Design is a mean between the extremes of law and chance. If there is only one option, there is no design. If there is effectively no limit on options, there is no design. It is only when there are multiple options and multiple limits on options that design exists. There must be a choice, but not an arbitrary choice, for design to exist.

Are there methods for detecting design? Yes. Entropy is one. When entropy is neither a minimum or a maximum but something in-between, there is evidence of design. Dembski’s explanatory filter is another method. Applied to life forms, there is clear evidence of design in the biological realm. If we follow the evidence and don’t exclude design, we will conclude that design is very much part of biology.

One response of evolutionists is that a mean between the extremes of law and chance may just happen to turn out that way because of evolutionary mechanisms. I would say, first, a mechanism is a kind of design. So-called genetic algorithms show how we can use this method to design things. Second, that does not answer the second-order question: how did this mechanism arise? By law or by chance? An evolutionist would likely answer Chance. But then this is only a first-order design, a single design method that cannot be expected to work in general. A universal design method must be designed itself. Design must be all the way down to explain the myriad of life forms that exist.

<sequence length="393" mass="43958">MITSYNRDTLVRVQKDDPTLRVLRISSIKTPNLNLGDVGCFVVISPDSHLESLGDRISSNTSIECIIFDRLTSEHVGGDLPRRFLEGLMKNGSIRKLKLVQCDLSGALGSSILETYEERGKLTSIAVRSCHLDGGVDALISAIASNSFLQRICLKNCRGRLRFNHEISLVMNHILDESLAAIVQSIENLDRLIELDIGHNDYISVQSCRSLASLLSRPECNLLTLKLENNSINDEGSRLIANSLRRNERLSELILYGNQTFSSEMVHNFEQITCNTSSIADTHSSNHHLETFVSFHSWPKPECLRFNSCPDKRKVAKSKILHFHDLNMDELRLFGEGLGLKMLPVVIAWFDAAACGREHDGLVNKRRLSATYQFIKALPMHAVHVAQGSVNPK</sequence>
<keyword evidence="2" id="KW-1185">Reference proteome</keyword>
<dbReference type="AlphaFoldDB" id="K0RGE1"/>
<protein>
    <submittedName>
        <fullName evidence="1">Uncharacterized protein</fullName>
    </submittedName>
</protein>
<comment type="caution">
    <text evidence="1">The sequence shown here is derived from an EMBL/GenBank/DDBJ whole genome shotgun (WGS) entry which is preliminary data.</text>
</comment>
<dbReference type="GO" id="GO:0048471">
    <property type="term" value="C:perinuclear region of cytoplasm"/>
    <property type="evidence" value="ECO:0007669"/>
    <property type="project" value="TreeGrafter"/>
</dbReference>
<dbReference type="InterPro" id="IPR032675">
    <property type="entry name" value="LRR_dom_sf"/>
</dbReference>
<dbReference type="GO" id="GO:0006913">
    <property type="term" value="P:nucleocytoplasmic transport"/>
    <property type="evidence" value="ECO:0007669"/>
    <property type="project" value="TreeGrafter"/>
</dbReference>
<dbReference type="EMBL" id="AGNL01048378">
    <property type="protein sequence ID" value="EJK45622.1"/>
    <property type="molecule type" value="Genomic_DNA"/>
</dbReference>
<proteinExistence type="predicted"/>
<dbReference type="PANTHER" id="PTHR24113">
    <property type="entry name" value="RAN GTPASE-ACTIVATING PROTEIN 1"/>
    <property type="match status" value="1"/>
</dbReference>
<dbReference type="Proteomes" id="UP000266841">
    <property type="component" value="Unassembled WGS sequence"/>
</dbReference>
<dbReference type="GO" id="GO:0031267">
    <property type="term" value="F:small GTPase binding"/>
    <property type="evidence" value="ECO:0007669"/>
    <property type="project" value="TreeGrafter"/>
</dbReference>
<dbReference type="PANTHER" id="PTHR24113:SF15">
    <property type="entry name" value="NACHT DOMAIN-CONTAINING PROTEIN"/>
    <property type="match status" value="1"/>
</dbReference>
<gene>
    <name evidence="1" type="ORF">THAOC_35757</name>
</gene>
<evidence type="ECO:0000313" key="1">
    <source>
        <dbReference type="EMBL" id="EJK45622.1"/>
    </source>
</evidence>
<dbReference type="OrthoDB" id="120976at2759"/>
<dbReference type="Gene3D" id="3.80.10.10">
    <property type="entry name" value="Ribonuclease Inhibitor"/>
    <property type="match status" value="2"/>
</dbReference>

Truth and science

Mathematicians have built axiomatic systems since Euclid that have become more and more extensive and sophisticated. But Kurt Gödel performed a great service when he showed that there is much more truth to mathematics than could ever be formalized in an axiomatic system. Mathematicians gave up looking for a complete theory, except within limited domains such as first order logic.

Scientists still have the illusion that a complete theory is possible. It is common to think not only that science is true but that all truth about a subject can and should come through science. This is despite the awareness that science as generally practiced is limited to “natural” sources and methods. Let’s step back and look at this.

Consider a subject, say biology, and ask, What is the truth about this subject? If we ask most people that question, they will likely point to the science of biology as the answer to the question. But there is a difference between the science of biology and the truth about biology, even if we grant that the science of biology is true as far as it goes.